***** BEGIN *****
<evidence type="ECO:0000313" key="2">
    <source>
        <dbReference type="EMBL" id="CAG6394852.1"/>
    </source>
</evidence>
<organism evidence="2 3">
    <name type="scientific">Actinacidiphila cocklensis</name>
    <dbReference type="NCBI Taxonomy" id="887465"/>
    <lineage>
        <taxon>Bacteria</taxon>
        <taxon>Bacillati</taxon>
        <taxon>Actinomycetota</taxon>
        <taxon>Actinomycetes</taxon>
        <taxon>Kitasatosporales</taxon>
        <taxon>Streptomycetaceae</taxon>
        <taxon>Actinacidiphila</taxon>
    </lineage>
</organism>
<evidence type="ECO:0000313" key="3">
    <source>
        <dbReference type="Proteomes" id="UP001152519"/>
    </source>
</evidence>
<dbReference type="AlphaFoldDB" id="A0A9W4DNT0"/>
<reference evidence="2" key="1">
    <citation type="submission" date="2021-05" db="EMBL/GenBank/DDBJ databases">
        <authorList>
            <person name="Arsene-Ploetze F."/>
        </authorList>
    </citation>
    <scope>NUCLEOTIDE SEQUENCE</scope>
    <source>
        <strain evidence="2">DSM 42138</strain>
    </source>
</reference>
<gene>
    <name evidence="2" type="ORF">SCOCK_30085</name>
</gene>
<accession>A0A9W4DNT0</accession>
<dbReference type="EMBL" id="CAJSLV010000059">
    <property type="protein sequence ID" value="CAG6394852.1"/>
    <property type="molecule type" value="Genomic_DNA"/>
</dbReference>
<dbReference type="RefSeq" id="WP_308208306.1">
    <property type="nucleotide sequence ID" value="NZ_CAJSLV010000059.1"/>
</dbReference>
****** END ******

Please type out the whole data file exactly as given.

<evidence type="ECO:0000313" key="2">
    <source>
        <dbReference type="EMBL" id="CAG6394852.1"/>
    </source>
</evidence>
<organism evidence="2 3">
    <name type="scientific">Actinacidiphila cocklensis</name>
    <dbReference type="NCBI Taxonomy" id="887465"/>
    <lineage>
        <taxon>Bacteria</taxon>
        <taxon>Bacillati</taxon>
        <taxon>Actinomycetota</taxon>
        <taxon>Actinomycetes</taxon>
        <taxon>Kitasatosporales</taxon>
        <taxon>Streptomycetaceae</taxon>
        <taxon>Actinacidiphila</taxon>
    </lineage>
</organism>
<evidence type="ECO:0000313" key="3">
    <source>
        <dbReference type="Proteomes" id="UP001152519"/>
    </source>
</evidence>
<dbReference type="AlphaFoldDB" id="A0A9W4DNT0"/>
<reference evidence="2" key="1">
    <citation type="submission" date="2021-05" db="EMBL/GenBank/DDBJ databases">
        <authorList>
            <person name="Arsene-Ploetze F."/>
        </authorList>
    </citation>
    <scope>NUCLEOTIDE SEQUENCE</scope>
    <source>
        <strain evidence="2">DSM 42138</strain>
    </source>
</reference>
<gene>
    <name evidence="2" type="ORF">SCOCK_30085</name>
</gene>
<accession>A0A9W4DNT0</accession>
<dbReference type="EMBL" id="CAJSLV010000059">
    <property type="protein sequence ID" value="CAG6394852.1"/>
    <property type="molecule type" value="Genomic_DNA"/>
</dbReference>
<dbReference type="RefSeq" id="WP_308208306.1">
    <property type="nucleotide sequence ID" value="NZ_CAJSLV010000059.1"/>
</dbReference>